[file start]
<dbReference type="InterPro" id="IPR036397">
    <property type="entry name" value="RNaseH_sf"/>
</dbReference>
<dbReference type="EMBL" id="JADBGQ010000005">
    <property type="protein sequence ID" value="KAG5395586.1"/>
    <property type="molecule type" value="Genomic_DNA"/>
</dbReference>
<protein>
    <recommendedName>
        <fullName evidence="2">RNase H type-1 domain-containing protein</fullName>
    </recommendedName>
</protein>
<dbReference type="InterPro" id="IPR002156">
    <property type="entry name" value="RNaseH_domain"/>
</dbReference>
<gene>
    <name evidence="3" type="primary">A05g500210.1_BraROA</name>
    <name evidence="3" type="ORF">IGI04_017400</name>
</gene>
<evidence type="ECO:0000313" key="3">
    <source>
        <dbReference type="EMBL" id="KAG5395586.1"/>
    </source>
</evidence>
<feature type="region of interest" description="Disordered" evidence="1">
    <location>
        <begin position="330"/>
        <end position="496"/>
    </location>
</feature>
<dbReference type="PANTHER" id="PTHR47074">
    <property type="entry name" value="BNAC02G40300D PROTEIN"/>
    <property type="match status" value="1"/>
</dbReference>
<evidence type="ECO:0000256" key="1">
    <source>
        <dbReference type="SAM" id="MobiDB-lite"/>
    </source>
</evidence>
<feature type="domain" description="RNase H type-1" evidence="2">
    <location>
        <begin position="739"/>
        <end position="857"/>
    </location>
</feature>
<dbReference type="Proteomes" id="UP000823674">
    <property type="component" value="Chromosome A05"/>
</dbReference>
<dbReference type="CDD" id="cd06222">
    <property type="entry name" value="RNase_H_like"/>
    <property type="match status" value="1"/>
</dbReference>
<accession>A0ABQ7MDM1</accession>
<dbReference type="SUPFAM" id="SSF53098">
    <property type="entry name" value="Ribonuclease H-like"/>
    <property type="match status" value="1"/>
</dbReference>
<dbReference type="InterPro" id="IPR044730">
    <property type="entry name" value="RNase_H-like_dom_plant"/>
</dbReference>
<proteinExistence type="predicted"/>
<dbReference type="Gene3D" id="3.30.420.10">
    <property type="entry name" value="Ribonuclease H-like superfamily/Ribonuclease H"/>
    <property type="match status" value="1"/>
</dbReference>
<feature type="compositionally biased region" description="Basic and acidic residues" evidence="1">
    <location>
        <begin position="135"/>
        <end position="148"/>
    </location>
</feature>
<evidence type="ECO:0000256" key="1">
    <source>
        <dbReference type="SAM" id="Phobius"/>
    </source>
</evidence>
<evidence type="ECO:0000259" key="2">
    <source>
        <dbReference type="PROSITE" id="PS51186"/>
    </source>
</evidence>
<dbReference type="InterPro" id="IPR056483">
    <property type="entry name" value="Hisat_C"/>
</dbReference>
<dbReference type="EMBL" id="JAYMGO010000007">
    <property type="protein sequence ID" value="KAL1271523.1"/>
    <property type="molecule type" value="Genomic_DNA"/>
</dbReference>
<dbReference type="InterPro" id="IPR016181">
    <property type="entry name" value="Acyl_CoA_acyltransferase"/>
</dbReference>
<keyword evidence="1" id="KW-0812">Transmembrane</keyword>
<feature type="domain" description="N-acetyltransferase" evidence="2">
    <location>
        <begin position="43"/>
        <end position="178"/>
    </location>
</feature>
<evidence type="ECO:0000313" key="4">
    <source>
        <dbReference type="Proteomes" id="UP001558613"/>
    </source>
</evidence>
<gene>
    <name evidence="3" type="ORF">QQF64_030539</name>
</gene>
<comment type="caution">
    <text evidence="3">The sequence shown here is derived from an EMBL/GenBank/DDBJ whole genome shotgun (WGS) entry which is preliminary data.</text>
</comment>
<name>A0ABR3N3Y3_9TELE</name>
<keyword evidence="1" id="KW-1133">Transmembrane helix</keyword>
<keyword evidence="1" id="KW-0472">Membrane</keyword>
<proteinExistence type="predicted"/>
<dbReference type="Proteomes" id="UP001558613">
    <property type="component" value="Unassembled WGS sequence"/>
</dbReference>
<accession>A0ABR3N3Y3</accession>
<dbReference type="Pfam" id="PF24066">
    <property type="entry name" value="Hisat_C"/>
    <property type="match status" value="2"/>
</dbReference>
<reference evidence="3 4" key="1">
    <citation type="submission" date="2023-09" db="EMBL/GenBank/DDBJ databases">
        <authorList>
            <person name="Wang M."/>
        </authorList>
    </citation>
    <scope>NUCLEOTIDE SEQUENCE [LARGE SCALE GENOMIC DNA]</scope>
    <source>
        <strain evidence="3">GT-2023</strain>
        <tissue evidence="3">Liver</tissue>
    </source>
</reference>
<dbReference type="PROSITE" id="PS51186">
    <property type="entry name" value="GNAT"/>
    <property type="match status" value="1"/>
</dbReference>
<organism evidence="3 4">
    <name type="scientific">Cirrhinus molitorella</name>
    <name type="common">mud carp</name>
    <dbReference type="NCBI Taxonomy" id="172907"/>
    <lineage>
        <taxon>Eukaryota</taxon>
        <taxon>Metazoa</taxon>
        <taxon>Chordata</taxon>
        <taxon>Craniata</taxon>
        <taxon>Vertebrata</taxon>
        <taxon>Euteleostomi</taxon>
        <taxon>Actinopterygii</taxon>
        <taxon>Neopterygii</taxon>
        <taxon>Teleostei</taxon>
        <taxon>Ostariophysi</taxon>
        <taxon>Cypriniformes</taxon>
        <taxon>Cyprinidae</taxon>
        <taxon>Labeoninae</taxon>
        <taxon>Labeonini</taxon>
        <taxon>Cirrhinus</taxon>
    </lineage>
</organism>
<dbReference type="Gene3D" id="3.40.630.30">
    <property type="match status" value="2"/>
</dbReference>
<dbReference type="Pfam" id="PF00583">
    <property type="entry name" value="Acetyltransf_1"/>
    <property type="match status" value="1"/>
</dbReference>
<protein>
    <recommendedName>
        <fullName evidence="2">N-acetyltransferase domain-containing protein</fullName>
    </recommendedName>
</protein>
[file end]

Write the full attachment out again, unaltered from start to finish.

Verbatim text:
<dbReference type="InterPro" id="IPR036397">
    <property type="entry name" value="RNaseH_sf"/>
</dbReference>
<dbReference type="EMBL" id="JADBGQ010000005">
    <property type="protein sequence ID" value="KAG5395586.1"/>
    <property type="molecule type" value="Genomic_DNA"/>
</dbReference>
<protein>
    <recommendedName>
        <fullName evidence="2">RNase H type-1 domain-containing protein</fullName>
    </recommendedName>
</protein>
<dbReference type="InterPro" id="IPR002156">
    <property type="entry name" value="RNaseH_domain"/>
</dbReference>
<gene>
    <name evidence="3" type="primary">A05g500210.1_BraROA</name>
    <name evidence="3" type="ORF">IGI04_017400</name>
</gene>
<evidence type="ECO:0000313" key="3">
    <source>
        <dbReference type="EMBL" id="KAG5395586.1"/>
    </source>
</evidence>
<feature type="region of interest" description="Disordered" evidence="1">
    <location>
        <begin position="330"/>
        <end position="496"/>
    </location>
</feature>
<dbReference type="PANTHER" id="PTHR47074">
    <property type="entry name" value="BNAC02G40300D PROTEIN"/>
    <property type="match status" value="1"/>
</dbReference>
<evidence type="ECO:0000256" key="1">
    <source>
        <dbReference type="SAM" id="MobiDB-lite"/>
    </source>
</evidence>
<feature type="domain" description="RNase H type-1" evidence="2">
    <location>
        <begin position="739"/>
        <end position="857"/>
    </location>
</feature>
<dbReference type="Proteomes" id="UP000823674">
    <property type="component" value="Chromosome A05"/>
</dbReference>
<dbReference type="CDD" id="cd06222">
    <property type="entry name" value="RNase_H_like"/>
    <property type="match status" value="1"/>
</dbReference>
<accession>A0ABQ7MDM1</accession>
<dbReference type="SUPFAM" id="SSF53098">
    <property type="entry name" value="Ribonuclease H-like"/>
    <property type="match status" value="1"/>
</dbReference>
<dbReference type="InterPro" id="IPR044730">
    <property type="entry name" value="RNase_H-like_dom_plant"/>
</dbReference>
<proteinExistence type="predicted"/>
<dbReference type="Gene3D" id="3.30.420.10">
    <property type="entry name" value="Ribonuclease H-like superfamily/Ribonuclease H"/>
    <property type="match status" value="1"/>
</dbReference>
<feature type="compositionally biased region" description="Basic and acidic residues" evidence="1">
    <location>
        <begin position="135"/>
        <end position="148"/>
    </location>
</feature>
<evidence type="ECO:0000256" key="1">
    <source>
        <dbReference type="SAM" id="Phobius"/>
    </source>
</evidence>
<evidence type="ECO:0000259" key="2">
    <source>
        <dbReference type="PROSITE" id="PS51186"/>
    </source>
</evidence>
<dbReference type="InterPro" id="IPR056483">
    <property type="entry name" value="Hisat_C"/>
</dbReference>
<dbReference type="EMBL" id="JAYMGO010000007">
    <property type="protein sequence ID" value="KAL1271523.1"/>
    <property type="molecule type" value="Genomic_DNA"/>
</dbReference>
<dbReference type="InterPro" id="IPR016181">
    <property type="entry name" value="Acyl_CoA_acyltransferase"/>
</dbReference>
<keyword evidence="1" id="KW-0812">Transmembrane</keyword>
<feature type="domain" description="N-acetyltransferase" evidence="2">
    <location>
        <begin position="43"/>
        <end position="178"/>
    </location>
</feature>
<evidence type="ECO:0000313" key="4">
    <source>
        <dbReference type="Proteomes" id="UP001558613"/>
    </source>
</evidence>
<gene>
    <name evidence="3" type="ORF">QQF64_030539</name>
</gene>
<comment type="caution">
    <text evidence="3">The sequence shown here is derived from an EMBL/GenBank/DDBJ whole genome shotgun (WGS) entry which is preliminary data.</text>
</comment>
<name>A0ABR3N3Y3_9TELE</name>
<keyword evidence="1" id="KW-1133">Transmembrane helix</keyword>
<keyword evidence="1" id="KW-0472">Membrane</keyword>
<proteinExistence type="predicted"/>
<dbReference type="Proteomes" id="UP001558613">
    <property type="component" value="Unassembled WGS sequence"/>
</dbReference>
<accession>A0ABR3N3Y3</accession>
<dbReference type="Pfam" id="PF24066">
    <property type="entry name" value="Hisat_C"/>
    <property type="match status" value="2"/>
</dbReference>
<reference evidence="3 4" key="1">
    <citation type="submission" date="2023-09" db="EMBL/GenBank/DDBJ databases">
        <authorList>
            <person name="Wang M."/>
        </authorList>
    </citation>
    <scope>NUCLEOTIDE SEQUENCE [LARGE SCALE GENOMIC DNA]</scope>
    <source>
        <strain evidence="3">GT-2023</strain>
        <tissue evidence="3">Liver</tissue>
    </source>
</reference>
<dbReference type="PROSITE" id="PS51186">
    <property type="entry name" value="GNAT"/>
    <property type="match status" value="1"/>
</dbReference>
<organism evidence="3 4">
    <name type="scientific">Cirrhinus molitorella</name>
    <name type="common">mud carp</name>
    <dbReference type="NCBI Taxonomy" id="172907"/>
    <lineage>
        <taxon>Eukaryota</taxon>
        <taxon>Metazoa</taxon>
        <taxon>Chordata</taxon>
        <taxon>Craniata</taxon>
        <taxon>Vertebrata</taxon>
        <taxon>Euteleostomi</taxon>
        <taxon>Actinopterygii</taxon>
        <taxon>Neopterygii</taxon>
        <taxon>Teleostei</taxon>
        <taxon>Ostariophysi</taxon>
        <taxon>Cypriniformes</taxon>
        <taxon>Cyprinidae</taxon>
        <taxon>Labeoninae</taxon>
        <taxon>Labeonini</taxon>
        <taxon>Cirrhinus</taxon>
    </lineage>
</organism>
<dbReference type="Gene3D" id="3.40.630.30">
    <property type="match status" value="2"/>
</dbReference>
<dbReference type="Pfam" id="PF00583">
    <property type="entry name" value="Acetyltransf_1"/>
    <property type="match status" value="1"/>
</dbReference>
<protein>
    <recommendedName>
        <fullName evidence="2">N-acetyltransferase domain-containing protein</fullName>
    </recommendedName>
</protein>